NELP Applauds Initiative Filing as Arizona Becomes Fifth State Where
Voters May Decide Minimum Wage Increases on Election Day 2016
Washington, DC— Last week, a coalition of community, faith and worker groups from across Arizona started collecting signatures to place an initiative on the 2016 ballot asking voters to support healthy families by raising the state’s minimum wage to $10 in 2017 with gradual increases until it reaches $12 by 2020, and by creating new paid sick leave protections for workers. Around 779,000 workers, or roughly 30 percent of the Arizona workforce, would receive badly needed raises if the measure were approved. Workers at businesses with 15 or more employees would be able to accrue up to 40 hours of paid sick leave per year, while those working at businesses with fewer than 15 employees would be able to accrue up to 24 hours of paid sick leave per year.
“We applaud the filing of this Arizona 2016 ballot initiative to support healthy families by raising the statewide minimum wage to $12 by 2020 and providing paid sick leave time for working Arizonans,” said Christine Owens, executive director of the National Employment Law Project. “We look forward to seeing the state’s voters exercise their democratic right to improve the lives and living standards of working people and families.”
“These minimum wage ballot measures have proven to be a critically important tool enabling voters to circumvent do-nothing politicians who refuse to maintain adequate minimum wage rates and refuse to help the lowest-paid workers lift themselves out of poverty,” added Owens.
Arizona has a minimum wage law on the books only because voters passed a minimum wage ballot initiative in 2006. That initiative, which voters approved by an almost 31-point margin, set the state minimum wage $1.60 higher than the $5.15 federal minimum wage then in effect, and established an annual cost-of-living adjustment. It also gave Arizona cities the power to enact their own minimum wage and benefits laws to ensure that cities can respond to local needs. Today, the current minimum wage of $8.05 is only 80 cents above the poverty-level $7.25 federal minimum wage, and is far from adequate.
According to the Economic Policy Institute’s family budget calculator, a single worker with no children in the Phoenix area needs to earn at least $13.55 per hour working a 40-hour week simply to afford the basics; households with children need to earn significantly more.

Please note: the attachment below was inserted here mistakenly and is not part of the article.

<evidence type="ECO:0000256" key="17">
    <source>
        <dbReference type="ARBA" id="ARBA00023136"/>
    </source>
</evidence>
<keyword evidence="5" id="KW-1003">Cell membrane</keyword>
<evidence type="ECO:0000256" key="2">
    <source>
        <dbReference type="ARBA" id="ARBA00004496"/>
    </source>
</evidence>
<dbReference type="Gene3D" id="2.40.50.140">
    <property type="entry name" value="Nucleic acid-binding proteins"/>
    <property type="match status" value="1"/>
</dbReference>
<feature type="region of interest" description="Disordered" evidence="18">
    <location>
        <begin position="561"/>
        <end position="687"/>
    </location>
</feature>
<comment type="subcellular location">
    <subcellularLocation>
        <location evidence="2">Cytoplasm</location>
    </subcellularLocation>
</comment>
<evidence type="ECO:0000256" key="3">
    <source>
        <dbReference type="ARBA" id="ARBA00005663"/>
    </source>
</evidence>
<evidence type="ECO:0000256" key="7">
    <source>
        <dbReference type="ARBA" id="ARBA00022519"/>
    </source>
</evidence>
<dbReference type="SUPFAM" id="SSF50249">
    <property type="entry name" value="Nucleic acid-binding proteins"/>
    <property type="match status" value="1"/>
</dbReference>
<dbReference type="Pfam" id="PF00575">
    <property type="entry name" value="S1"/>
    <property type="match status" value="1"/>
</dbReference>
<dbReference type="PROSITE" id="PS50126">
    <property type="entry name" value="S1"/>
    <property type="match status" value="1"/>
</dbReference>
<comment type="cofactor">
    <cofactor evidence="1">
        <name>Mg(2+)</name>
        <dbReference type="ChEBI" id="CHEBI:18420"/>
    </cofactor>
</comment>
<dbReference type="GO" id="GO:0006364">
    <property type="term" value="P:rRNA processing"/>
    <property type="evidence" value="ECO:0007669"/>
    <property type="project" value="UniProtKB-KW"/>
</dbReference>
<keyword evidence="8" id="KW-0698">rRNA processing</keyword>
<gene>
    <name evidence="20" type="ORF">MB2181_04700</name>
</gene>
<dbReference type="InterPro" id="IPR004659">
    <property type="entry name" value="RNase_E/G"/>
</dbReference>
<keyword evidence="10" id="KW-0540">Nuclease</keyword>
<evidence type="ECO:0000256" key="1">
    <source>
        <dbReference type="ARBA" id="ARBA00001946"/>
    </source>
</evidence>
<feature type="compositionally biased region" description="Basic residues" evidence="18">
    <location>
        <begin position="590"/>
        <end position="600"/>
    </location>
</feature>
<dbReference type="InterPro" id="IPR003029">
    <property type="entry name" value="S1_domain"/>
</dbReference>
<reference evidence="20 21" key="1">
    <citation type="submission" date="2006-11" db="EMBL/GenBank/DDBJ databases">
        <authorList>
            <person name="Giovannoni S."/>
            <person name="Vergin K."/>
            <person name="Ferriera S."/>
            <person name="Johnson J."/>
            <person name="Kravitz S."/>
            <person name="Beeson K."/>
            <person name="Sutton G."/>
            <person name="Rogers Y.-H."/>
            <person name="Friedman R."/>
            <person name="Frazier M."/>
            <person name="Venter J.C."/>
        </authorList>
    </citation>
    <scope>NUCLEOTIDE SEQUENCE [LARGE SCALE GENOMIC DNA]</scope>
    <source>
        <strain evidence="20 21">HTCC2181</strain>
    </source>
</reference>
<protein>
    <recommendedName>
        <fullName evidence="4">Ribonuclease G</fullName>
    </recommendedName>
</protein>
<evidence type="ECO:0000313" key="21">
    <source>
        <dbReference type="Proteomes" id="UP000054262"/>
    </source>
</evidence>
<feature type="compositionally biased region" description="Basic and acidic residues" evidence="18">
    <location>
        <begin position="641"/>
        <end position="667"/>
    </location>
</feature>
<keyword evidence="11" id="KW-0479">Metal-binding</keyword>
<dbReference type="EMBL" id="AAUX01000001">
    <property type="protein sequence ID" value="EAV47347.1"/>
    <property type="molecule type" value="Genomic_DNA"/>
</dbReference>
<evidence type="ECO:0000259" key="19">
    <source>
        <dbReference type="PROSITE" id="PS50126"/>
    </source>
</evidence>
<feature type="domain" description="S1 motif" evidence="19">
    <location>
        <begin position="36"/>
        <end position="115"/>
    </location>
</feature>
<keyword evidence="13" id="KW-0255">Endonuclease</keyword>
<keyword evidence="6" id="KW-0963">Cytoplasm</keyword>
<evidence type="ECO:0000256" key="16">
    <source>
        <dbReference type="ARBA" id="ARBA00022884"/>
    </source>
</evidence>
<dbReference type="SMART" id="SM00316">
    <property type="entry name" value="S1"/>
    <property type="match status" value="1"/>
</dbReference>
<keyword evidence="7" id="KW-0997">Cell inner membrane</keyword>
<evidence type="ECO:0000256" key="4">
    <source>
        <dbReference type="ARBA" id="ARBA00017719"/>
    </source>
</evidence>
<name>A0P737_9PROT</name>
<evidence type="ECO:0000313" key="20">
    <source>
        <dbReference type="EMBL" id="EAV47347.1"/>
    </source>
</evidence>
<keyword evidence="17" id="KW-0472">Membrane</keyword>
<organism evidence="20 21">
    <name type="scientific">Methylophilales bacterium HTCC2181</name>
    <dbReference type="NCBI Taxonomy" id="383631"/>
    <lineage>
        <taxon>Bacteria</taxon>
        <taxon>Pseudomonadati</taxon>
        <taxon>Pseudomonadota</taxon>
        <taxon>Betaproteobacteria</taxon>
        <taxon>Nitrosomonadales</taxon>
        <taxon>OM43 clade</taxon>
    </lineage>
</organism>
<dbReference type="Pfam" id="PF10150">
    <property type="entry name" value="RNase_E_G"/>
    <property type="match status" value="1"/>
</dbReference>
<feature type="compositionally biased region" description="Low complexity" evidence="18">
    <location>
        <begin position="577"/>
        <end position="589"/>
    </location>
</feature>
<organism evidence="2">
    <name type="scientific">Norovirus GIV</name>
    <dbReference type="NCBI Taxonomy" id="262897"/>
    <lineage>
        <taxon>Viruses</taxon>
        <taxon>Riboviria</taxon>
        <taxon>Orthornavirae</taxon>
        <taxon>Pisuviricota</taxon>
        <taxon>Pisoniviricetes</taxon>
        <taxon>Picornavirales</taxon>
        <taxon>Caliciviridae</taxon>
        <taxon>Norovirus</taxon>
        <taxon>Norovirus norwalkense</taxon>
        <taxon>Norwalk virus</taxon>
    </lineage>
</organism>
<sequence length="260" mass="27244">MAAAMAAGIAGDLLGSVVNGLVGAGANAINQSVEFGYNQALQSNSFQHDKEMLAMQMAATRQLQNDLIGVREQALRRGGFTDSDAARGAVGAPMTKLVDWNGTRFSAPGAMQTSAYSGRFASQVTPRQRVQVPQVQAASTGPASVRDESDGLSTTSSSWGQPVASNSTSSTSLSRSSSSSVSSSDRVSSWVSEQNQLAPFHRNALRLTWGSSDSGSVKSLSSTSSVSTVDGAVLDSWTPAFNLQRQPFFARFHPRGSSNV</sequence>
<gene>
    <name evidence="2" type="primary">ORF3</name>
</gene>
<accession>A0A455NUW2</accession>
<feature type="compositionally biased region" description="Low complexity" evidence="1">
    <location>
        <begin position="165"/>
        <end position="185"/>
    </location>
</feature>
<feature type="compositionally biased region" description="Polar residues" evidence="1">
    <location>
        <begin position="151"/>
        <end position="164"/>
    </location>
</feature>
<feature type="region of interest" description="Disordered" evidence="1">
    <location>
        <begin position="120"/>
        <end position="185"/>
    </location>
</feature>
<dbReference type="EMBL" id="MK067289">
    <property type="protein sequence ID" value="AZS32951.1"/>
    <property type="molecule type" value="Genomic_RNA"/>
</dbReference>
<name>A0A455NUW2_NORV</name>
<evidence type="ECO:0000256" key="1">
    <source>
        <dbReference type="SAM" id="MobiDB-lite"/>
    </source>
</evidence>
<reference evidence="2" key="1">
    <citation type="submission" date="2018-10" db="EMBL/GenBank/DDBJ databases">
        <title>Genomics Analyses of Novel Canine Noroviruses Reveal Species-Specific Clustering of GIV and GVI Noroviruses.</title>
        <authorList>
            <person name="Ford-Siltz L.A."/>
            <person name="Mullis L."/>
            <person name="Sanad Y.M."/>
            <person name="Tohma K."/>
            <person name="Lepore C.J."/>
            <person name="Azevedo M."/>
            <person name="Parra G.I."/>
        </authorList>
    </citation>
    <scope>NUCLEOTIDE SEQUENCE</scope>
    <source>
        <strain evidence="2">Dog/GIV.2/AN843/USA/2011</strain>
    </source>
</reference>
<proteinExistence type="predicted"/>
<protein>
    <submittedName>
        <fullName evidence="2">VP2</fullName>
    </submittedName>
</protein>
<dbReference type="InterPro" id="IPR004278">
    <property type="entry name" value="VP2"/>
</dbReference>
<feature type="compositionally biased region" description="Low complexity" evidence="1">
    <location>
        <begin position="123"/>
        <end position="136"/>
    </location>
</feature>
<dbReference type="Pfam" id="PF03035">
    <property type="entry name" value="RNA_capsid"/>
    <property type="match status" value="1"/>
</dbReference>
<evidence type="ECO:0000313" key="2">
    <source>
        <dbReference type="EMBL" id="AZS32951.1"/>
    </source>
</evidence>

Hundreds of thousands of Arizonans suffer from wages that are far too low to sustain their families. The poverty rate in Arizona was 19.6 percent—the fourth-highest of the 50 states—according to the most recent two-year average from the Census Bureau.
Raising the minimum wage to $12 in stages over four years will give businesses ample time to adjust, improve the living standards and purchasing power of low-wage workers, and boost the consumer economy for businesses across the state. The timing of this ballot initiative is also especially significant, as the state legislature is working furiously this session to revoke or undermine the power of local governments to enact minimum wage and other employee benefits protections.
“NELP salutes the efforts of LUCHA—Living United for Change in Arizona—and its allies for leading the campaign to place the statewide $12 minimum wage and paid sick leave initiative on the 2016 ballot, and we are confident that Arizonans will approve this measure with their votes in November,” said Owens.
The year 2016 is shaping up to be a critical year for state minimum wage ballot initiatives. Organizers in Maine, Washington, Colorado, the District of Columbia—and now Arizona—are all looking to place significant minimum wage increases on this year’s ballot.
The National Employment Law Project is a non-partisan, not-for-profit organization that conducts research and advocates on issues affecting low-wage and unemployed workers. For more about NELP, visit www.nelp.org and www.raisetheminimumwage.org.